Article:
Eyes blurred and head foggy, this year went by in a flurry. There was just so much to take in…everywhere…everyday, scores of great albums, great movies, great TV shows, great books, great comics, great beer, and more, more, more! So this year, rather than do a run through of my favorite records, songs, etc., I picked ten different things from pop culture that made my 2015 awesome. Though, if you are interested, you can and should check out my year-end album list, song list, and movie list. There’s some good stuff in there, I swear.
I don’t get to go to the movies as often as I’d like to, but that doesn’t mean I can’t watch awesome flicks at home. Thank God for VOD!
“Kurt Russell Kurt-Russelled the shit out of that movie!”
I don’t remember when or where I heard the sentiment above. I don’t remember who uttered it. I don’t remember what movie it was in reference to. But damn, if it isn’t the perfect descriptor for a badass Kurt Russell movie.
In Bone Tomahawk, Kurt Russell Kurt-Russells the shit out of that movie.
Have you ever had one of those songs that gets stuck in your head for days…weeks…years? Sure you have. These are the songs that always make the cut. The songs on repeat. We all have them. I have a ton. Welcome back to Endless Loop.
“Burning Bridges” by The Mike Curb Congregation
Dad songs. They’re not like dad jokes, as in sometimes they can actually be good. But, good or not, they have an uncanny ability to grab you by the heart and ears and bring you right back home. I have plenty of dad songs. Some of them I like, some of them are there strictly for nostalgia purposes, and there are a couple that I completely adore. “Burning Bridges” is one of those.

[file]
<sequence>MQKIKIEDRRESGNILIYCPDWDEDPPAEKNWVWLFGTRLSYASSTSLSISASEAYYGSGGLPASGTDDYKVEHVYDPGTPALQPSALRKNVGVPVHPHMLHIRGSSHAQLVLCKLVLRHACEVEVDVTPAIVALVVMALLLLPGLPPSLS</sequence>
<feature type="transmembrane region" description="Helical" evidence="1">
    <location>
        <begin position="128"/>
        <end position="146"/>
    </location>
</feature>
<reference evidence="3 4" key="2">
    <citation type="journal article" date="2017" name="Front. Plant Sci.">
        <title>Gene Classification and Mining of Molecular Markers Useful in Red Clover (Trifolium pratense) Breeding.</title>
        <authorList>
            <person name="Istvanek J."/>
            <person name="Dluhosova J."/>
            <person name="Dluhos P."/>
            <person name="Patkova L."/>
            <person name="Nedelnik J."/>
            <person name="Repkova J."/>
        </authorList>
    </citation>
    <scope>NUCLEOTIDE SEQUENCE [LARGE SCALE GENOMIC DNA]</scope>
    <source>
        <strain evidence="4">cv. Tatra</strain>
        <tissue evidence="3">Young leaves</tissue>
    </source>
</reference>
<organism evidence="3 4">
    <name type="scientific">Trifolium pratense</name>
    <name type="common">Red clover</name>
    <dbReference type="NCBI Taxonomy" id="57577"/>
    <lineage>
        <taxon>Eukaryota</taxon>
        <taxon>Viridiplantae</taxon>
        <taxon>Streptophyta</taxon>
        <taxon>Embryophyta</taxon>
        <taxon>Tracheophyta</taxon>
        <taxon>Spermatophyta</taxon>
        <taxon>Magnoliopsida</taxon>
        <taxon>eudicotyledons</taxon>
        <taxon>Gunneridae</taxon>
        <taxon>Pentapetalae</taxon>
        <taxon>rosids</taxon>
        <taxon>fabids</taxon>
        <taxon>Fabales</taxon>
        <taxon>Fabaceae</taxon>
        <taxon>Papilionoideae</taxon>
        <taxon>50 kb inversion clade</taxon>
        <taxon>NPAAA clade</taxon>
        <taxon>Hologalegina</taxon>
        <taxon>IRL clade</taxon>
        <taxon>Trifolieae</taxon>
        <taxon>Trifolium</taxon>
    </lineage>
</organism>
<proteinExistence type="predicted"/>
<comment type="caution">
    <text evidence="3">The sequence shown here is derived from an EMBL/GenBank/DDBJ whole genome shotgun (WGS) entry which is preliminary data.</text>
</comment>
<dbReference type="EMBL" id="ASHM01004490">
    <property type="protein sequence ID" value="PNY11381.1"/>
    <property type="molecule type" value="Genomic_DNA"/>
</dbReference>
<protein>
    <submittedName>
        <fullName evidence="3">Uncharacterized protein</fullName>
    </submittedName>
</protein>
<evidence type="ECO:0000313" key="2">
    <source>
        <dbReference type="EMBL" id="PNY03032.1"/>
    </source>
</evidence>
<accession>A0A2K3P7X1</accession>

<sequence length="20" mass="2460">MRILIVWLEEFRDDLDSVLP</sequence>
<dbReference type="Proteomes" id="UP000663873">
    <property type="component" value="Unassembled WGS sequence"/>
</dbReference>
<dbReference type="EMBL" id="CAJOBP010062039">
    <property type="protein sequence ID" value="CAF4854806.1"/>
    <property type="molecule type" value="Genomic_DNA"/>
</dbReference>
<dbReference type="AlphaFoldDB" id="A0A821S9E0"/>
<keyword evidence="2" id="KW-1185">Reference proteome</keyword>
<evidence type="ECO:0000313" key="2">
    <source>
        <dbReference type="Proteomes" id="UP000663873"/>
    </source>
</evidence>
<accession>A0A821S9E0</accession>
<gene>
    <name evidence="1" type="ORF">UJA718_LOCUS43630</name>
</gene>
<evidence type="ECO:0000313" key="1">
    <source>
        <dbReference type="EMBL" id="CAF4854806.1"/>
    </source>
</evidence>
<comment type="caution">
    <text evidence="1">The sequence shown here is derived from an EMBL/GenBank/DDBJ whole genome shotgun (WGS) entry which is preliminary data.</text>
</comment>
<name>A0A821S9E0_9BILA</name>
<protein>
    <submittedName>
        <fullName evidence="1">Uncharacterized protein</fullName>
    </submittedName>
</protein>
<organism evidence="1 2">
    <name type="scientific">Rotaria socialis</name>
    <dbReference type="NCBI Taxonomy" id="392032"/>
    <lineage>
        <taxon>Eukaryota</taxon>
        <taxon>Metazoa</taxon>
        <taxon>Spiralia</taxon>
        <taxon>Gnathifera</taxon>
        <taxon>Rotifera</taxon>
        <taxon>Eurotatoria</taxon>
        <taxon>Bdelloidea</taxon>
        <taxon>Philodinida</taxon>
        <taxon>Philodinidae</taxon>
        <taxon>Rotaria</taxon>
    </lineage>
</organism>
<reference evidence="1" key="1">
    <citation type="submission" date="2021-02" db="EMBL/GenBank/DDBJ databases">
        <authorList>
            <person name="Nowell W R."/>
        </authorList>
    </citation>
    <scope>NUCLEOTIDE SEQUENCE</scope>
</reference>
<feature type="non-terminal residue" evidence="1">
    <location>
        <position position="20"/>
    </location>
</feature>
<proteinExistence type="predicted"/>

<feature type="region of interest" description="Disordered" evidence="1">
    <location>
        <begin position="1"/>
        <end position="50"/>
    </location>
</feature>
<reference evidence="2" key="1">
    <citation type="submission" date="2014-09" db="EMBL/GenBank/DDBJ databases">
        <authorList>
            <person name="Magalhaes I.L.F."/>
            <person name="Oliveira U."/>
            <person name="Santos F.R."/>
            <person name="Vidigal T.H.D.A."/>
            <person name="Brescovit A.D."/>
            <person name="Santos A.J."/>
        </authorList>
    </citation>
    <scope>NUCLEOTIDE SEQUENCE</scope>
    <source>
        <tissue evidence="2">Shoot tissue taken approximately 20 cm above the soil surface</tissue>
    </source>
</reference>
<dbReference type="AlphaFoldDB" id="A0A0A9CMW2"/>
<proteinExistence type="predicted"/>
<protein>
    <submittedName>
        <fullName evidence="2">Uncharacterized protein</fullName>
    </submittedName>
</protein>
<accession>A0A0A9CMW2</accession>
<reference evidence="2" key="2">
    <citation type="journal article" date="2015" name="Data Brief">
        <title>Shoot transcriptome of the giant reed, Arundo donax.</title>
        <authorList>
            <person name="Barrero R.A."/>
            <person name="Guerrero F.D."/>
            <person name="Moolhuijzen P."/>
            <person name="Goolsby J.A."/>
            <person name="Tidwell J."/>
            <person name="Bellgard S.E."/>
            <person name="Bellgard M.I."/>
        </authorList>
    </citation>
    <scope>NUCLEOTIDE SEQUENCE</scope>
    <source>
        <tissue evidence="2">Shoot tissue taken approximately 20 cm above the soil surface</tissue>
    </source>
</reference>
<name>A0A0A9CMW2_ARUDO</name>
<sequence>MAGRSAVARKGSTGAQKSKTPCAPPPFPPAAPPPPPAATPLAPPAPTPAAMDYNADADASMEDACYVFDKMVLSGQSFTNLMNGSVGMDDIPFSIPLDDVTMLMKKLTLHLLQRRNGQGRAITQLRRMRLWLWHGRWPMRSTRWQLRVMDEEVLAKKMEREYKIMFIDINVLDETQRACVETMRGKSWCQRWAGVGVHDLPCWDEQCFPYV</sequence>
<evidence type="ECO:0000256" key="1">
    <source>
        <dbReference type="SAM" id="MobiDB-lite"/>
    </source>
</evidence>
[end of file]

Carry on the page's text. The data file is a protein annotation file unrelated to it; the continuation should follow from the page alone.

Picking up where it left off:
More and more frequently I find myself wondering whether the world has always been this despicable or if I’m just becoming more conscious of it. Concurrent with this feeling is a realisation that our generation is being increasingly more spoilt with a Pop Culture smorgasbord: the Heroes of our youth dominate the Box Office, favourite bands of the past reform and tour, the best TV show of all time revived after a 25 year hiatus, Comic-Con has gone supernova. One of the few gifts of being a dentally challenged, pallid skinned Brit is an ever healthy cynicism possibly attributable to being of an island nation still living on a pension from a highly questionable Imperial legacy, which during the best of times enables many of us to take a dim view of anything that on the surface seems too good to be true. Back in my teens when I thought ‘The X Files’ was giving me a window into the clandestine machinations of the world’s superpowers my dad calmly and succinctly cut through my teenage distrust of his adulthood by putting it to me ‘hypothetically’ that THEY would love it if we were ‘watching the skies’ rather than paying attention to what was going on in front of our noses.
Two years before he tackled Carrie in 1976 to open himself up to a much wider audience, Brian De Palma made the absolutely bonkers musical/rock opera/horror schlock film The Phantom of the Paradise. The movie is a take on The Phantom of the Opera and Faust, but taking place within the music industry. William Finley plays the wide-eyed Winslow Leach, an aspiring music composer and singer whose songs catch the eyes and ears of satanic record producer and club promoter Swan, played wonderfully and devilishly (pun absolutely intended) by Paul Williams. From there, we have love, betrayal, murder, mutilation, a deal with the devil, and a string of grand, rock and roll music numbers.